7. It is not a meritorious ground of a motion for new trial that the judge, in charging the law as to voluntary manslaughter, instructed the jury that, "In all cases of voluntary manslaughter there must be some actual assault upon the person killing or an attempt by the person killed to commit a serious personal injury on the person killing, or other equivalent circumstances sufficient to justify the excitement of passion and exclude all idea of deliberation or malice, either express or implied." Such is the law. Code, § 26-1007.

8. The remaining special grounds, with which the foregoing rulings do not deal, have been examined. They are either amplifications of the general grounds or else relate to rulings admitting testimony over the objection that the same was either irrelevant, immaterial, prejudicial, or a mere conclusion. None of the rulings admitting, over objection, any or all of the testimony set forth in the accompanying statement of facts would justify this court in granting a new trial.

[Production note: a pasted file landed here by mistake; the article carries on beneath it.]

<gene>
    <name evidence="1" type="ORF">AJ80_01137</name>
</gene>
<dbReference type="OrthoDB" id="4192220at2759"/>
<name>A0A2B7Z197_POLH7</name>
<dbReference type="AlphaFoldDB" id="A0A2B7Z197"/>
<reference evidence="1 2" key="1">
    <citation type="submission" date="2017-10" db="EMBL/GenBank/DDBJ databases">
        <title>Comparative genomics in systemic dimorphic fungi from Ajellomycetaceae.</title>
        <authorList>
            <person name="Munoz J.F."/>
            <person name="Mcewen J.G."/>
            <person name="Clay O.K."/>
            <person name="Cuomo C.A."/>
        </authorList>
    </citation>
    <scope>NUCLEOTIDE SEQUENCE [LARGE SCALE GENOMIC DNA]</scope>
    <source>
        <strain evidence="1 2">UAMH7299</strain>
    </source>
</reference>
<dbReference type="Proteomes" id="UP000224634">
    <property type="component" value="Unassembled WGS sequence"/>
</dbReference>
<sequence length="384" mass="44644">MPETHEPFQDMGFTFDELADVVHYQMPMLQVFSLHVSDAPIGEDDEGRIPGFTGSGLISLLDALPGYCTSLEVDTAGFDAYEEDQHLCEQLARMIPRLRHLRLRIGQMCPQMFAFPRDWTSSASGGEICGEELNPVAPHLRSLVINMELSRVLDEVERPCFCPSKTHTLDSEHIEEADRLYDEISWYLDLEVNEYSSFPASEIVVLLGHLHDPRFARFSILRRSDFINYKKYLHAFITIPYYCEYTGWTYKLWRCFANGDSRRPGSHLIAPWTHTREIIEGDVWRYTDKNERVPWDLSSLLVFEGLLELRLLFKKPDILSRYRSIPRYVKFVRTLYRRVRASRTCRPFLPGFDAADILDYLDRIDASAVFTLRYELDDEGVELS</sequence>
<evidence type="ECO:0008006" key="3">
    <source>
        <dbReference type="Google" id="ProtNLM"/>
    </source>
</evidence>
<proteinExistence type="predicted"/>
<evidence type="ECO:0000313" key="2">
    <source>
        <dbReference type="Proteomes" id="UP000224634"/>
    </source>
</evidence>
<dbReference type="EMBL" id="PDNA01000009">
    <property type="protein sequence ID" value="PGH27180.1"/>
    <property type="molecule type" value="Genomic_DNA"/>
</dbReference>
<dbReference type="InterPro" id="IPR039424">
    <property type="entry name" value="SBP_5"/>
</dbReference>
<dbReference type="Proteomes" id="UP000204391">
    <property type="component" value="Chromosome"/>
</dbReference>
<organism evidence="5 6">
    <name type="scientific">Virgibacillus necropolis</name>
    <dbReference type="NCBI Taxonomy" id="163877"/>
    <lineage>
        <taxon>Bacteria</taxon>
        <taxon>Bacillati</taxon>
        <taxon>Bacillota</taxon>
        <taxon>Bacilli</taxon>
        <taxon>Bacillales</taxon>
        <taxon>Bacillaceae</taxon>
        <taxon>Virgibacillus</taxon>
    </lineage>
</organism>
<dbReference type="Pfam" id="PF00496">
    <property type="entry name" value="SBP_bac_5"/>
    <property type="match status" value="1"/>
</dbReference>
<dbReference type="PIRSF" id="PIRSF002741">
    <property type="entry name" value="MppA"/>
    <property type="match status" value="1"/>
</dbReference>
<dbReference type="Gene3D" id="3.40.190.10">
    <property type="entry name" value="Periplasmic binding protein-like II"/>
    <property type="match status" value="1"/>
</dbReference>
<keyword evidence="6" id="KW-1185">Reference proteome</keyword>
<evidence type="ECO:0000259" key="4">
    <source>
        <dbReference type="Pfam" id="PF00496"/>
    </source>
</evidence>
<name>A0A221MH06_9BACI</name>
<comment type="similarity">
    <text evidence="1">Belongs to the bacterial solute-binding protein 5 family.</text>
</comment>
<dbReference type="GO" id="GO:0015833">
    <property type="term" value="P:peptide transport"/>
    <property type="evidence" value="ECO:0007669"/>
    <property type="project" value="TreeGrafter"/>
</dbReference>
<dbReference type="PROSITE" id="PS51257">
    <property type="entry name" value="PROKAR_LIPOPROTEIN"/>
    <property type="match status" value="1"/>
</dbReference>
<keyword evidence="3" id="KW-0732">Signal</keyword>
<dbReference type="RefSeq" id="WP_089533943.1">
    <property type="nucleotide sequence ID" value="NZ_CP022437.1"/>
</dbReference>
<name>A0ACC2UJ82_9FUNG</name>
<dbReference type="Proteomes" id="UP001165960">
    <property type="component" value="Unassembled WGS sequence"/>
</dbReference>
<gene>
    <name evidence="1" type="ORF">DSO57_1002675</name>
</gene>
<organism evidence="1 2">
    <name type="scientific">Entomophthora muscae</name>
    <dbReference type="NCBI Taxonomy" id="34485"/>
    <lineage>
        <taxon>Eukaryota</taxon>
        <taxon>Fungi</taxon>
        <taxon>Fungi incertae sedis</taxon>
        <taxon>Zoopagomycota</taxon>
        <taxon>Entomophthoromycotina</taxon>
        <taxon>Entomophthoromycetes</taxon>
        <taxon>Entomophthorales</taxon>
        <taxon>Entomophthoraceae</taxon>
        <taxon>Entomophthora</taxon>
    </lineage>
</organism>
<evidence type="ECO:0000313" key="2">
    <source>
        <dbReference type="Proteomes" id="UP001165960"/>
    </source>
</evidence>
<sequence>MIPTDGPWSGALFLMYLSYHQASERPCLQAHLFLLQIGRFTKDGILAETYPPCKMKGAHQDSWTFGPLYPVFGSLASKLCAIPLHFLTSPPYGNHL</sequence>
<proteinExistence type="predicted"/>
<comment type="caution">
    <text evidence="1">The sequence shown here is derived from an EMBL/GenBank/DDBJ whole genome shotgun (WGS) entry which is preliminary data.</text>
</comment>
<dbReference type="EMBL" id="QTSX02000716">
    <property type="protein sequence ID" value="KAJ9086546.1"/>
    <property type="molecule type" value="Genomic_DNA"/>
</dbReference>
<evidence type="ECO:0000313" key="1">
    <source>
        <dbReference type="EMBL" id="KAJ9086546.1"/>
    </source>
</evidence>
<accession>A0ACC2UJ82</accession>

9. The verdict was supported by the evidence, and the judgment refusing a new trial is

Affirmed. All the Justices concur.

No. 14998. NOVEMBER 15, 1944. REHEARING DENIED DECEMBER 4, 1944.